Traces N.9, October 2016

The Keystone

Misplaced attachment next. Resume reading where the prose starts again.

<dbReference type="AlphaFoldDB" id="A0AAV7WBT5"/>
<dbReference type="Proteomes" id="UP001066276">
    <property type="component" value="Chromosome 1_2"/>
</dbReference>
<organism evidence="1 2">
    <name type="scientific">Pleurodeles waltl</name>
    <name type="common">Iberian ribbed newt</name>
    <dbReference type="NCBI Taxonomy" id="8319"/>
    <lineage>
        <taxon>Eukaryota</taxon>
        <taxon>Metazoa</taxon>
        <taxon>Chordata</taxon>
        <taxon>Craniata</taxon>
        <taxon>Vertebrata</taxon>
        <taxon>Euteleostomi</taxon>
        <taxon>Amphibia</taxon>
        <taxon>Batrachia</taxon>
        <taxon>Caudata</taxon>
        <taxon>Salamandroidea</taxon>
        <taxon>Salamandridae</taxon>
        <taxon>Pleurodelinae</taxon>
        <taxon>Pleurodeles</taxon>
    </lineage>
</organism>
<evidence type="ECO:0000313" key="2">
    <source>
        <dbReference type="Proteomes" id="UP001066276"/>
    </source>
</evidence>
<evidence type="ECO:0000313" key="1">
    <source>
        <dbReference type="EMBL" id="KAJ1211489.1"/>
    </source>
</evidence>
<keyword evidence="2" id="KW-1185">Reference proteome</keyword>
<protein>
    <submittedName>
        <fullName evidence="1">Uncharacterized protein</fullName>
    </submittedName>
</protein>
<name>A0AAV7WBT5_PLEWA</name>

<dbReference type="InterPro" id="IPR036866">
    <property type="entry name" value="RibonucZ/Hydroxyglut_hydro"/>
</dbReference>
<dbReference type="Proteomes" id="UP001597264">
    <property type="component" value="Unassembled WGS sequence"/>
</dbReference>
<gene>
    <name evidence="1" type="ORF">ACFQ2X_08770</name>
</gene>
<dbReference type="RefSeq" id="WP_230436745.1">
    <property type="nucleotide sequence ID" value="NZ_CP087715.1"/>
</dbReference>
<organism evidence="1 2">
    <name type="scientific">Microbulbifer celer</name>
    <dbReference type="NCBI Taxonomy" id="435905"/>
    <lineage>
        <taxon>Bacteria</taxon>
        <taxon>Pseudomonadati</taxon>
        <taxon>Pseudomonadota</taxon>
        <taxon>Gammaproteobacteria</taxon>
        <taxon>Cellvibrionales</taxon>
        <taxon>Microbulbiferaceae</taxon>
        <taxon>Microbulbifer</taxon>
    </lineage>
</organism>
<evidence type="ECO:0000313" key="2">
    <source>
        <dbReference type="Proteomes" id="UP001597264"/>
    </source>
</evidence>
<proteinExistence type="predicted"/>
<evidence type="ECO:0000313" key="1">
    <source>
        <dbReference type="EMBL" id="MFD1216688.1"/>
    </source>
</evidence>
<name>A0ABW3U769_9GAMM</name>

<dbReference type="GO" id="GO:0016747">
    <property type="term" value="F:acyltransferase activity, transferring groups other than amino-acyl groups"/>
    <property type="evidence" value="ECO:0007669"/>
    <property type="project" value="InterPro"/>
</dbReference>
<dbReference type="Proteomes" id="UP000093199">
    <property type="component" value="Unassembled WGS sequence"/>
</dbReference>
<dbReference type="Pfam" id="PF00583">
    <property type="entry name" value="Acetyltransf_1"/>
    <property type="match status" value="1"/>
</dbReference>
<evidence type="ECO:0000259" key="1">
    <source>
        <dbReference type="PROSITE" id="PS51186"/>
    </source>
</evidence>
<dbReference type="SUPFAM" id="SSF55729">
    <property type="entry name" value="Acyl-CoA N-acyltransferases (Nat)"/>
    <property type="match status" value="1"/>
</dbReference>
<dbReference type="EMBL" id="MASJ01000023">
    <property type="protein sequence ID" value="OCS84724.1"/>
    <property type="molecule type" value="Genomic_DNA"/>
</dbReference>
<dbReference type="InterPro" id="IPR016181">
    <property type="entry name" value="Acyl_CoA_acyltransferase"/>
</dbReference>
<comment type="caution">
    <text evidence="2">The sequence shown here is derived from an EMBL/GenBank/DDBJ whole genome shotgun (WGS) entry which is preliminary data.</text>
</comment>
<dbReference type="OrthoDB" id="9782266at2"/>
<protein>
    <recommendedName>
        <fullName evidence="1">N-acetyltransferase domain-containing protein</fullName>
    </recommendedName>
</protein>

The day is approaching. In little more than a month, on November 20th, Pope Francis will close the Holy Door. The Year of Mercy will be over, at least in form. But there is nothing greater and truer, nothing that speaks to us better about God, than something that passes through the form of our finiteness (the space of a door, the time of twelve months) to expand it, transfigure it, to make that same form become an impressive sign of the infinite. This is what the Jubilee has been. Many times in recent weeks we have heard people say, “How nice it would be if this Year went on longer.” Not for sentimental reasons, or out of attachment to the liturgies, the papal teachings, or certain moving moments, but because this Year of Mercy has evidently touched the depths of a real need, and thus people wish that such a powerful response to our thirst for forgiveness would never end. Well, the beautiful thing is that this is truly so. God’s forgiveness is eternal. It is always the time of mercy. And this gift that the Pope has given his Church, this Jubilee that all of us needed–and need–so much without realizing it, has served precisely to make us aware of this fact. A few weeks ago, at the Marian Sanctuary of Caravaggio, and in many other churches around the world, the CL Jubilee Pilgrimage took place. It coincided with the beginning of the academic year, with the normal resumption of ordinary activities, and the journey of every day. This was no coincidence. “There is no journey without mercy,” said Julián Carrón, the leader of the Movement. “Without forgiving and being forgiven, no relationship would have the chance of lasting.” Without the embrace of Christ at descends all the way to the abyss of our limitation, as happened with Peter, we simply could not live. “I do not understand how one can think it possible to make a journey without returning to the ‘yes’ of Peter,” Carrón continued. “Otherwise, how can we start anew? There is no possibility of morality, no possibility of attachment without a Presence.” For this reason, a “particular story [...] is the keystone of the Christian conception of man, of his morality,” as Fr. Giussani said. Because “mercy is a person. Mercy has a face. It is called Jesus Christ and it reveals itself in the relationship with you as it revealed itself in the relationship with Peter. Even with all his mistakes, his failures, his betrayals, none of this was an objection. None of all this is an objection. [...] We can take up the journey again only if He once again draws us to Himself.” A particular story. A face, an encounter, is the way Christ’s mercy reveals itself, attracts us to Himself. It seems so small, and yet, when it happens, it changes everything. The fog melts away. You walk. Even the widespread uncertainty that grips our world lessens, that “existential fear” analyzed so well by Zygmunt Bauman, one of the most lucid intellectuals of our times, in the interview you will read in these pages. Even in the midst of the powerful epochal changes of our time, you can receive the certainty that is necessary for living, as shown in the simple stories of Student Youth kids, and in the many other testimonies you will find in the magazine. They are particular stories, everyday stories, which may seem insignificant at first sight. But they happen, and in happening, they point out a road for everyone.